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    Using the repertory grid and laddering technique to determine the user's evaluative model of search engines

    Crudge, Sarah E. and Johnson, Frances C. (2007) Using the repertory grid and laddering technique to determine the user's evaluative model of search engines. Journal of Documentation, 63 (2). pp. 259-280. ISSN 0022-0418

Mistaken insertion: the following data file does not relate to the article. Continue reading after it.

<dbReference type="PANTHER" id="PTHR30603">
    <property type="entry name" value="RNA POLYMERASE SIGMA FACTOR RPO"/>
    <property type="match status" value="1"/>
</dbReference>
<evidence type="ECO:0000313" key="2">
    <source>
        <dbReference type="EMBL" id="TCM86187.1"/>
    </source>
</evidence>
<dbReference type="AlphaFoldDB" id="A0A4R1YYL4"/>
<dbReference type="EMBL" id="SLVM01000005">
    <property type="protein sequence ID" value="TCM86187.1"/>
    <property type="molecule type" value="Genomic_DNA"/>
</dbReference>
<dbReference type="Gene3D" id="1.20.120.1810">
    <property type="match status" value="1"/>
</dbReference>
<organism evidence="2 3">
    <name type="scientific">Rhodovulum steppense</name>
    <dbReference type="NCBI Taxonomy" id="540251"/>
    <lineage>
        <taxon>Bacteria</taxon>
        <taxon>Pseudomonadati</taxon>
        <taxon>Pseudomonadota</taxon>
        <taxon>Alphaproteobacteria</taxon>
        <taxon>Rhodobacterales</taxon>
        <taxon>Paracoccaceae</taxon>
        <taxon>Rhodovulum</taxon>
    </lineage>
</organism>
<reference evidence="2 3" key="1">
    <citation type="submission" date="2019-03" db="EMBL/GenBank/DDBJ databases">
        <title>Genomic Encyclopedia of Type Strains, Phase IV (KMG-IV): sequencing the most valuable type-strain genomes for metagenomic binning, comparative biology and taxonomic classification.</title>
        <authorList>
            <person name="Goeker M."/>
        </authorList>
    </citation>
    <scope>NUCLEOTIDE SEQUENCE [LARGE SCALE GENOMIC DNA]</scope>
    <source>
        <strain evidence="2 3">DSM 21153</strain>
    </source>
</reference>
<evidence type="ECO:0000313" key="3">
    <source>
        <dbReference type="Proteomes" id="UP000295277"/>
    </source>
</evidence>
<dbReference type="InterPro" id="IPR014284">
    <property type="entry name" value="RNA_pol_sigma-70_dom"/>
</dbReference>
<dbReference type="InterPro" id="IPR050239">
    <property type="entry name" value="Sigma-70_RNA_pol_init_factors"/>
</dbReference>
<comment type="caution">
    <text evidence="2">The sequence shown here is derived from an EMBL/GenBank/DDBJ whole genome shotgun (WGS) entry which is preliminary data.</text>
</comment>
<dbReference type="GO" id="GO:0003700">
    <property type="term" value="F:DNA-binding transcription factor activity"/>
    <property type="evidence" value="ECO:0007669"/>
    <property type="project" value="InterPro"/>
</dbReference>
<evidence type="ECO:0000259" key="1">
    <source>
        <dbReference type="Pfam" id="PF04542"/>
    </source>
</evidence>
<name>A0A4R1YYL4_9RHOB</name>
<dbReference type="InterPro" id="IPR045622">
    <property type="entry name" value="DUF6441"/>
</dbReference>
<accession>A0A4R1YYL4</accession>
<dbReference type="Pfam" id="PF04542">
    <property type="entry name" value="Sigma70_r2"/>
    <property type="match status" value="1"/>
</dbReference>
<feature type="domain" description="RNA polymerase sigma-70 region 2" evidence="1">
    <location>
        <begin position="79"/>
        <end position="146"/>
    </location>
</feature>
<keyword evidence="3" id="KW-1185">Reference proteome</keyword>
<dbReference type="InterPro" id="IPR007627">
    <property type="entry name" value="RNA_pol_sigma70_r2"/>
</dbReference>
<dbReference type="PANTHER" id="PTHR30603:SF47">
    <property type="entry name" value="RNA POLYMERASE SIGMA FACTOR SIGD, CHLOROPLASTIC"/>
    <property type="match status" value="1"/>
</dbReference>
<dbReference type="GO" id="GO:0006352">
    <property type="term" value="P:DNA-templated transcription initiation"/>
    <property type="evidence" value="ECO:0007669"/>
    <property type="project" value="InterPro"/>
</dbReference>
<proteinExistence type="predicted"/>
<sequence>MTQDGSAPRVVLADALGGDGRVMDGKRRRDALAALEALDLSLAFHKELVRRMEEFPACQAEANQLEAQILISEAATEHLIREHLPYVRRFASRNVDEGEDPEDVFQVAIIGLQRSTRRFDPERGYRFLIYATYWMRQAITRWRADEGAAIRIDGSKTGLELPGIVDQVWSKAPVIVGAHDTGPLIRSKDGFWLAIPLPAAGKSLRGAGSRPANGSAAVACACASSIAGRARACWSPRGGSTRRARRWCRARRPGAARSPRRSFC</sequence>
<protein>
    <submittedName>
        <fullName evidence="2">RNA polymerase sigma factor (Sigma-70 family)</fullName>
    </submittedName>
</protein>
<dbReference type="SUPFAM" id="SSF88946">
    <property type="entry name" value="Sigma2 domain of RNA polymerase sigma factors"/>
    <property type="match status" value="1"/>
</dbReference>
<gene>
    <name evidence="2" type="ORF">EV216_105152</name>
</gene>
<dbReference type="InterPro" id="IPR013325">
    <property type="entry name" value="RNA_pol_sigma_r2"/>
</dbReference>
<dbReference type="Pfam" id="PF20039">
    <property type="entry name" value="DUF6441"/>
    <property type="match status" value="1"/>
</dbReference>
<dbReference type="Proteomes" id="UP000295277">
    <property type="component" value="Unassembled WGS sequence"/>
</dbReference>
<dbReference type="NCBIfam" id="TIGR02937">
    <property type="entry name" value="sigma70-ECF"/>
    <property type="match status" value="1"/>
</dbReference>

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    Purpose – The purpose of this research is to explore a method for the determination of users' representations of search engines, formed during their interaction with these systems. Determines the extent to which these elicited “mental models” indicate the system aspects of importance to the user and from this their evaluative view of these tools. Design/methodology/approach – The repertory grid technique is used to elicit a set of constructs that define facets within the mental model of an individual. A related technique of laddering then considers each of the user's constructs to determine the reasons for its importance within the user's mental model. Findings – The model derived from the qualitative data comprises three hierarchical strata and conveys the interrelations between basic system description, evaluative description, and the key evaluations of ease, efficiency, effort and effectiveness. Two additional layers relating to the perceived process and the experience of emotion are also discussed. Research limitations/implications – Ten participants is considered to be optimum for obtaining constructs in a repertory grid, but limits the findings to the context of the user group and the systems used in this study. Originality/value – The methodology has not previously been used to determine mental models of search engines and from these to understand users' evaluative view of systems. The resulting model of key evaluations with the conjunctions of procedural elements suggests a framework for further research to evaluate search engines from the user perspective.

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